Truth be told, that's what hurt and angered me the most. For some time I've KNOWN this was going to happen eventually. But preparing for the experience and having it are two separate things. I think the Dad squad handled the situation with grace and poise. Experience is often the best teacher, and I'll handle it even better next time. I'll still play nice in the sandbox, but I won't hesitate to make it clear that not only are we the customers, we're the dads...and we make the decisions and rules. I'll explain my reasoning if necessary, but I won't just smile while someone countermands my parenting. Not only is it my right, but I don't want to experience another long car ride like that if I can avoid it. And that is something I KNOW.
Tuesday, May 06, 2014
Last week I was standing in Safeway waiting as the cashiers worked their way through lines of people. This left me with some time for one of my favorite pastimes: people watching! An older woman came along and offered a few “excuse me’s” as she waded through the line waiters. She eyed me and said “you seem to be the tallest person here…could you reach something for me?” I smiled and helped her out happily…even I had to stand on my tiptoes to reach the last jars of parmesan on the back of the top shelf. I love it when the universe brightens my day by giving me a chance to brighten someone else’s.
Because it was busy, the customers in the next lane were only a few feet away. I noticed a woman and her son next to me, and she seemed to be looking for ways to pass the time as well. She sent her son on a mission to get a box of Ramen Noodles and, as he took off in a flash, muttered under her breath “and then I’ll think of something else for you to go get.” I couldn’t help but chuckle, and she quickly realized someone had been paying attention. She smiled sheepishly at me, and it was clear she just needed a parenting break. I winked and said “I laugh because it’s the ghost of Christmas future for me…my daughter will be one in a few weeks, and there are already times I use tricks like that.” She smiled back…and then I saw a light bulb go on over her head. “That’s where I know you from!”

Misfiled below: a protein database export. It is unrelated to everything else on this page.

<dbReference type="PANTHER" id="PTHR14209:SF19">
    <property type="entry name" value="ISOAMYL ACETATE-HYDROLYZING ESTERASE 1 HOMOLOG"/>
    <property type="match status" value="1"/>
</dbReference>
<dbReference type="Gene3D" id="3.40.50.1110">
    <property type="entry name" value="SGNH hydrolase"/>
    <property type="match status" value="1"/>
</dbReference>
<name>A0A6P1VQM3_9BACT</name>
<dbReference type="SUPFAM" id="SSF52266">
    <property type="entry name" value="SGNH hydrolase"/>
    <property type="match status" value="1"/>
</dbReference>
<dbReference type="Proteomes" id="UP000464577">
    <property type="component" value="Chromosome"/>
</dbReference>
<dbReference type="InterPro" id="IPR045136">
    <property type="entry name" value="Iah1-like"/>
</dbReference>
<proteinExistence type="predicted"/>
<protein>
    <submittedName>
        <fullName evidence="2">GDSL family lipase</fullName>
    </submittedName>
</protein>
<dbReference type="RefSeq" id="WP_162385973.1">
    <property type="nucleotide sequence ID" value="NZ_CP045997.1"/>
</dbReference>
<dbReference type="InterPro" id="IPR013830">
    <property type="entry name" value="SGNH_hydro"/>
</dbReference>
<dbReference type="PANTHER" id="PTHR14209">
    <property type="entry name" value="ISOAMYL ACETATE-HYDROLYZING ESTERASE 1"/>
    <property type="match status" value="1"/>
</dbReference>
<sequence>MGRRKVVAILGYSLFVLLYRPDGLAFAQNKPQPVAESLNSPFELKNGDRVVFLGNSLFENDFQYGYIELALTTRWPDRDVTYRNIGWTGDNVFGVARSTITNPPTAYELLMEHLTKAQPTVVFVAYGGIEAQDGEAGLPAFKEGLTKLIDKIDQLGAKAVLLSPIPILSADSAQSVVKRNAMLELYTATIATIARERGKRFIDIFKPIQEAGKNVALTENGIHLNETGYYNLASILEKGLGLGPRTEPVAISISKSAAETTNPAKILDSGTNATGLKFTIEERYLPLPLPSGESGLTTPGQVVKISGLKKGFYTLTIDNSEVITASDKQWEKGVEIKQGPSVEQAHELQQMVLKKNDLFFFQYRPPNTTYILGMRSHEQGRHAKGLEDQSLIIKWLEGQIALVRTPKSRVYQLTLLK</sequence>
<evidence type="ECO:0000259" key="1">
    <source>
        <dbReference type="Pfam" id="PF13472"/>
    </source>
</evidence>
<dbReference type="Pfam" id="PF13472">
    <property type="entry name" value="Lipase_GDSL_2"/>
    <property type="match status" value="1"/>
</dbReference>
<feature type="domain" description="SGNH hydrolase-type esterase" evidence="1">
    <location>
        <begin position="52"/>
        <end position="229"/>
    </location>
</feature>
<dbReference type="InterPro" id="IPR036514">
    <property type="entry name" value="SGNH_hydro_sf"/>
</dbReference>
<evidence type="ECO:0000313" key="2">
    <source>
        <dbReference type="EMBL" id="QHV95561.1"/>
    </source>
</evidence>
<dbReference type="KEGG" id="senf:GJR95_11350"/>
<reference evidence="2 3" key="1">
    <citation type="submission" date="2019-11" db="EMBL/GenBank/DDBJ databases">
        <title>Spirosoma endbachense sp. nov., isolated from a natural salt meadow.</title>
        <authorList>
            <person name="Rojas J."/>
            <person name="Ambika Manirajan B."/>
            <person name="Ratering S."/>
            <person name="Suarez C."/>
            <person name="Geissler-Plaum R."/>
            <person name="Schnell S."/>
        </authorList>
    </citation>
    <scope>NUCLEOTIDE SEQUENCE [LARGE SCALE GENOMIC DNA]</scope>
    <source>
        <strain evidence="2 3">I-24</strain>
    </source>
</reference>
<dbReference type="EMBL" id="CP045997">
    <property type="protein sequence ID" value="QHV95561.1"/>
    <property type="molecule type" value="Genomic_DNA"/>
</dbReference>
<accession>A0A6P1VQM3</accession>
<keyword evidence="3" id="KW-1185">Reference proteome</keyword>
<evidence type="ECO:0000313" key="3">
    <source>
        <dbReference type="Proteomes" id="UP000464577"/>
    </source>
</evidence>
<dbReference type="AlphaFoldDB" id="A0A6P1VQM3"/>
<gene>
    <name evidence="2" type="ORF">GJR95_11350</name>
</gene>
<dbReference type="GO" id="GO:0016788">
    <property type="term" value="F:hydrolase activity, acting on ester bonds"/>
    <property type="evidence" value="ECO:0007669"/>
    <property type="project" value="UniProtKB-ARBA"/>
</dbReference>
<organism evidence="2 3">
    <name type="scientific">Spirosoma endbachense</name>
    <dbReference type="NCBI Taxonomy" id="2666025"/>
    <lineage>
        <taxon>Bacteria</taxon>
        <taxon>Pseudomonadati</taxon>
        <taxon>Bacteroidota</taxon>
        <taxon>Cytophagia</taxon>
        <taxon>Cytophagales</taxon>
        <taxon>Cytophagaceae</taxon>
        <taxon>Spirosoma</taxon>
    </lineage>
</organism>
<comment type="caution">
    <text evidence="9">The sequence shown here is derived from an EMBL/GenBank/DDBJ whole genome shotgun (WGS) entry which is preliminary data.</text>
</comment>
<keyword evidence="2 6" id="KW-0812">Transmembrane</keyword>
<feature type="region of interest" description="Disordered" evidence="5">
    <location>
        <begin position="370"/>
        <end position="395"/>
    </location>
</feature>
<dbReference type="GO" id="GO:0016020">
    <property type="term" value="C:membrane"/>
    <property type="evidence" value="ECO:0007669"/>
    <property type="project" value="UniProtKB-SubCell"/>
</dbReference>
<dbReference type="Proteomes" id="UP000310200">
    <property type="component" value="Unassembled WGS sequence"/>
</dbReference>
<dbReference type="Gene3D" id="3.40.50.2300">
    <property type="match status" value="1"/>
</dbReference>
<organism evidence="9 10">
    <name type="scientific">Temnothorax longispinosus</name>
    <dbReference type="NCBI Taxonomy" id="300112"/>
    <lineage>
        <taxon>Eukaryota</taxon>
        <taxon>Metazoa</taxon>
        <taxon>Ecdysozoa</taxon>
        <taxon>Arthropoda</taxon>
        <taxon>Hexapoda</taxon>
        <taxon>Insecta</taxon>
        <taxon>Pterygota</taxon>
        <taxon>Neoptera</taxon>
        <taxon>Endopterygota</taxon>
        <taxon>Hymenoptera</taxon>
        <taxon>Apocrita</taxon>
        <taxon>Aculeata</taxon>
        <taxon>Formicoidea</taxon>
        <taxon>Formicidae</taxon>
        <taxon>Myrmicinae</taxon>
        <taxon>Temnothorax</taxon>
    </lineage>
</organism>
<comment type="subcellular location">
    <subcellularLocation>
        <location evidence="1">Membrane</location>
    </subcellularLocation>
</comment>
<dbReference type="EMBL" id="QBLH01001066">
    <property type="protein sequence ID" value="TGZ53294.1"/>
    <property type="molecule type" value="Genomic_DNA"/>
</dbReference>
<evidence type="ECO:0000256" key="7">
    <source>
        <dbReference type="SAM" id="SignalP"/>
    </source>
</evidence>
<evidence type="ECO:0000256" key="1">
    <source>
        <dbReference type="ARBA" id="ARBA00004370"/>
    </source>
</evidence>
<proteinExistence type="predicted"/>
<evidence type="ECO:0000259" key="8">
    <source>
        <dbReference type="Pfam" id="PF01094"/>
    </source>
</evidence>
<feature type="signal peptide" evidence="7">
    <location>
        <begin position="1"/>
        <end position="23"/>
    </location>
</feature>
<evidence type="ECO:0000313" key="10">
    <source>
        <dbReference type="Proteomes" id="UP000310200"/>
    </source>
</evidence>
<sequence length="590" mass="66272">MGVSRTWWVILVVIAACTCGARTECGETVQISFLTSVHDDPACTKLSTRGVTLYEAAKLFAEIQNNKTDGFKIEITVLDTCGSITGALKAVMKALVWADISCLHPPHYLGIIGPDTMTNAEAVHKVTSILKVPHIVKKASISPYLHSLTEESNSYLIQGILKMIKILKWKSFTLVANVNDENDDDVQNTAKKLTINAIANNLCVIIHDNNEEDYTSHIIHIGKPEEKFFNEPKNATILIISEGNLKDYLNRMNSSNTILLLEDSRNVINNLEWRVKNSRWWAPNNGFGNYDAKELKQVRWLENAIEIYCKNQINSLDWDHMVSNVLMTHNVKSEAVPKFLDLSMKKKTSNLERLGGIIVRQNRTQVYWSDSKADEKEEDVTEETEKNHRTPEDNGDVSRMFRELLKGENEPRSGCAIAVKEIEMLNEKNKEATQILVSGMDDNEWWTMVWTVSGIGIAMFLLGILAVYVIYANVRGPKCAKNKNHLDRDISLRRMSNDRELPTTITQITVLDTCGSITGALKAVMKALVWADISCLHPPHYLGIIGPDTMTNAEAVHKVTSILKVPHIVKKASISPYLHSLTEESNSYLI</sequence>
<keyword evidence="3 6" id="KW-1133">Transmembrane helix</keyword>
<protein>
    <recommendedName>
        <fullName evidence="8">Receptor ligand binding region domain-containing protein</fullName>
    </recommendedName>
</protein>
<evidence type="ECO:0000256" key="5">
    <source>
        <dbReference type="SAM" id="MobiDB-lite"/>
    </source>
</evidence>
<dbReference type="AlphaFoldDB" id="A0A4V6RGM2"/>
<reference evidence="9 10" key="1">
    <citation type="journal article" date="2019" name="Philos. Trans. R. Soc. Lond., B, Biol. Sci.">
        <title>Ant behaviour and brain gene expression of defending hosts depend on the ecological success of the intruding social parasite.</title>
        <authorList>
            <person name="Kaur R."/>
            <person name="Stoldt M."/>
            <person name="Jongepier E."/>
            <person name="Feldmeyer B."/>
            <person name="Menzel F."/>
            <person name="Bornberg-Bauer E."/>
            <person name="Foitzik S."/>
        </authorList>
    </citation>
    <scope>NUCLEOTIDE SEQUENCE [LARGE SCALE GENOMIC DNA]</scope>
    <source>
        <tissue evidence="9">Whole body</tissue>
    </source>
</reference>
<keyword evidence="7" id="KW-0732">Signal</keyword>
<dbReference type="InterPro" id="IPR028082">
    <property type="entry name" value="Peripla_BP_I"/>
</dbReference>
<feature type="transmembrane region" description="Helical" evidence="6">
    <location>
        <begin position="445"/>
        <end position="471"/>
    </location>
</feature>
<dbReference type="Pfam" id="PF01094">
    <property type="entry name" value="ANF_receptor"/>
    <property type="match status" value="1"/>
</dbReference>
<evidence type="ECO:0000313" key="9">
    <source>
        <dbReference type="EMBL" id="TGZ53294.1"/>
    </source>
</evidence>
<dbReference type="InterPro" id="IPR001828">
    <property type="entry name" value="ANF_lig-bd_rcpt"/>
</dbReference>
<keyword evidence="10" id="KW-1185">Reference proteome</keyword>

Phrases like that still sometimes stop me in my tracks. I never know what words will follow. Where will this conversation go? Will it be someone whose password I reset back when I worked in IT? Will it be someone who saw the article in the Casper paper last year who thinks I need to be saved from my heathen ways? Will this person accost me or welcome me? I haven’t yet encountered someone making hurtful comments about my daughter or my being a parent, and I’m not sure I will be able to respond with my usual grace and civility. My mom was something of a momma grizzly bear, and I know it’s genetic.
“You spoke to my social work class last year.” I nodded, still unsure. Then came her excited smile, and “how is fatherhood going for you? When you were there, she wasn’t here yet!” We chatted for a bit and I gushed predictably about her smile, her eyes, the joys, and so on. “Every time I see something on the news about gay rights or court cases, I think about YOU.” My breath caught for a second time, but this time I knew why. “I hope that the adoption process goes well for you, and that things change and get easier soon.” I gave her a thank you, and told her that it meant a great deal to hear that. As I left the store, I took a deep breath and smiled. Then it was my turn to mutter under my breath: “Message received.”
Next week we have a meeting with the lawyer to get everything going in full swing. We don’t expect problems, but until that paper is in my hand saying it’s a done deal, I will be nervous. Scared. Uncertain of the outcome. Just as I was when my Safeway stranger recognized me. I just have to do what I always try to: do what’s right, share my heart and my story, and live from a place of love. I have to trust that it will touch hearts and that our love and commitment will be apparent to a judge as well as social work students.
Maybe it was a message from my mom. Maybe it was just random coincidence. One way or another, the universe gave me exactly what I needed. It reminded me that living my life the way I have has brought amazing people into my life, and sometimes those people are strangers. It reminded me that the Universe really will provide, and that everything happens for a reason. I’m SO glad that I grabbed that cheese from the top shelf. I needed a little instant karma. As I often tell others: “left foot, right foot…repeat as needed.”